These are the greatest British actresses of their generation, trained in some of the greatest theater schools in the world. If they could feel insecure about their work, I thought, no wonder I've been skittish about putting my first two books out for the world to see.
By the way, it helped that we could see the film in the Clay Theater (1910), a lovely old neighborhood movie house.
In Dark Mural, Nicole and Lionel visit the Columbus Museum of Art. Here's how she describes her visit:
"Lunch at the museum cafe overlooking the sculpture garden was like breathing pure oxygen. After lunch, we walked through the permanent collection, and I made mental notes to return. I liked the way they hung the work of local artists alongside that of recognized masters to invite comparison. The collection was especially rich in the works of George Bellows, who is both a native of Columbus and widely recognized."
My visit to this museum was similar. It's not as grand as the Cleveland Museum of Art or the Cincinnati Art Museum, but they do smart, innovative things. I enjoyed seeing paintings by widely recognized masters such as Edward Hopper hung alongside similar paintings by local and regional artists such as Emerson C. Burkhart.
A few years back I went on a binge reading Cornell Woolrich. I can't remember exactly what got me started. Maybe it was noticing Alfred Hitchcock's classic film, Rear Window (1954), was based on a story by him.
I focused on reading his novels and was disappointed. For instance The Bride Wore Black is written in four parts, each part a complete story. The stories are linked (the bride goes from one adventure to the next), but I wasn't learning much about the structure of a novel.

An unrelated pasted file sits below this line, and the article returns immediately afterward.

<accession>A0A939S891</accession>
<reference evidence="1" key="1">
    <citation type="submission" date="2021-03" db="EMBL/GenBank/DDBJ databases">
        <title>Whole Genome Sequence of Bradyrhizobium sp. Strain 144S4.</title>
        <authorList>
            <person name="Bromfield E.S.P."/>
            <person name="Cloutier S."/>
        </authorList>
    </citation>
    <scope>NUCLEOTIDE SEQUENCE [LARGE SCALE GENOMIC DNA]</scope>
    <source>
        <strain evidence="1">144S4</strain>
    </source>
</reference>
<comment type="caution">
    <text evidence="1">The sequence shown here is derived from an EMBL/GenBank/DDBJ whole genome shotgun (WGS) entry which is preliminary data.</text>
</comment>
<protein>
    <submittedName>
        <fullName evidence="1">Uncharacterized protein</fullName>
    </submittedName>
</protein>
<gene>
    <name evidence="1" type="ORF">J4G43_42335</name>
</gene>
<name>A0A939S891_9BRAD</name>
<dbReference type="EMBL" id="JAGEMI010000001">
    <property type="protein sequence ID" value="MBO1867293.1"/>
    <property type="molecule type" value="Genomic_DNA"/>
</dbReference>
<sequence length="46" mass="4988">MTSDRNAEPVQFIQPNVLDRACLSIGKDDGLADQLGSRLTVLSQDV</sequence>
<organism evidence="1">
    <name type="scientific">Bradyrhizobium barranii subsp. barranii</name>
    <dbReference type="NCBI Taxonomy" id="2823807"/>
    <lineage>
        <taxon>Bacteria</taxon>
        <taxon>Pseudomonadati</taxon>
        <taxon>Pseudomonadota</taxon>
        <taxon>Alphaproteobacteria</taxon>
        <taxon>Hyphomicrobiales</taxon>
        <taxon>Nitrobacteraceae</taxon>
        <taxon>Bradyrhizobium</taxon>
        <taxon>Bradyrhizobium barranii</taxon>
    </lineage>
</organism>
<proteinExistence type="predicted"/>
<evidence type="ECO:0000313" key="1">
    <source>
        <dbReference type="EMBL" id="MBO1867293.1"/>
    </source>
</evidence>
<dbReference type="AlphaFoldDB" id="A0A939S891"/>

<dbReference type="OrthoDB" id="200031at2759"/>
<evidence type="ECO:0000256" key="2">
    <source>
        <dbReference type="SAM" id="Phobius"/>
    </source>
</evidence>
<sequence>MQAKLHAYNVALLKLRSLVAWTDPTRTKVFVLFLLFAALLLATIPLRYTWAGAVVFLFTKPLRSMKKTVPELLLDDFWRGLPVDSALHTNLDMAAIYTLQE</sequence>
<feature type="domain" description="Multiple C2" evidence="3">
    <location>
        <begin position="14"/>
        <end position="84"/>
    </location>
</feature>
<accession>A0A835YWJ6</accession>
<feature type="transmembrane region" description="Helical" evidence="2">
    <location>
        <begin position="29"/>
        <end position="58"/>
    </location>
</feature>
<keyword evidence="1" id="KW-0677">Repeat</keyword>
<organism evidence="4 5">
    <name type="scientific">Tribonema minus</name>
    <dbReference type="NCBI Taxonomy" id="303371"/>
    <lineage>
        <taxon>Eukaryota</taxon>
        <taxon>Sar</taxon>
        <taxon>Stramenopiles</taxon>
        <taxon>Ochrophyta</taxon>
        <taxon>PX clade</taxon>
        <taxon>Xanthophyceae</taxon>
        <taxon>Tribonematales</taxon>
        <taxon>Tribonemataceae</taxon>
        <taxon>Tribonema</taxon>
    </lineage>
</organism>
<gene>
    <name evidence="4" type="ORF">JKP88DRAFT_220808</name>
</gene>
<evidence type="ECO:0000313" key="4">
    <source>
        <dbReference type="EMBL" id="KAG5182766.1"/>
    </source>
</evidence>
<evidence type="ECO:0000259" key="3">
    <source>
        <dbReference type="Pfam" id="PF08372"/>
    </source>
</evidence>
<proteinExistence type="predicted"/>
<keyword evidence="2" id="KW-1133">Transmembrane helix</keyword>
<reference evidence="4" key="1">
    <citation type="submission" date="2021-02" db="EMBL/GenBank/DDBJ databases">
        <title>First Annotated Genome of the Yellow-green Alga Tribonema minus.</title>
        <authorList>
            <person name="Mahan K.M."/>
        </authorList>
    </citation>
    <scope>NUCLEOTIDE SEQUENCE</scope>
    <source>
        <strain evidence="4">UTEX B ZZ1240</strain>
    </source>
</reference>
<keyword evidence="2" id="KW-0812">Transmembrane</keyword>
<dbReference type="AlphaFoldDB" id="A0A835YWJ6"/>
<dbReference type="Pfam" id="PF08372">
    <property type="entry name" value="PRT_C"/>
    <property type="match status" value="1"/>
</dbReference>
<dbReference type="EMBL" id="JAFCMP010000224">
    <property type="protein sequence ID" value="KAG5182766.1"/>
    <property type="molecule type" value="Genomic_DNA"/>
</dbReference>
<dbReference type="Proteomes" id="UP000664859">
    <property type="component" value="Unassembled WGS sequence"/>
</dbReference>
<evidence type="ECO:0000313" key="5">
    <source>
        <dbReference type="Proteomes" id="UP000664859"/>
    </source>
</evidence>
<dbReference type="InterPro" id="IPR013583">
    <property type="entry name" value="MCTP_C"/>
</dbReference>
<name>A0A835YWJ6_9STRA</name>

Recently at the library I ran across a nice old collection of short stories entitled Ten Faces of Cornell Woolrich, edited by Ellery Queen (1965), and decided to give them a try. I've really enjoyed them and have learned a lot about what Woolrich is most famous for, suspense.
More than any writing I can think of, these stories make me want to know what happens next. They do it by saying, in effect, "He set out to do this. Then this happened." So now what will he do? And as soon as he works around the problem, something else happens or someone else shows up.
In some instances, a story almost becomes a technical exercise in multiplying twists and turns while remaining credible. "Steps Going Up" is one such, in my opinion. But mostly the stories also make us care about the protagonist, by making him an underdog, or by making her a righteous avenger. "The Man Upstairs," I think, is especially good in this regard.
Woolrich is also famous for inventing and adopting motifs that made him "the Poe of the twentieth century" according to his biographer, Francis M. Nevins: "the noir cop story, the clock race story, the waking nightmare, the oscillation thriller, the headlong through the night story, the annihilation story, the last hours story,"
So I have to conclude that, like Flannery O'Connor, his genius was for the short story. He was lucky to live through a time when that's where the money was.
Readers of the first two Nicole Tang Noonan Mysteries will notice she visits a neighborhood in Columbus, Ohio, called The Short North. She goes there to take a break from the rural campus where she lives and teaches. Unlike her campus, it's a real place.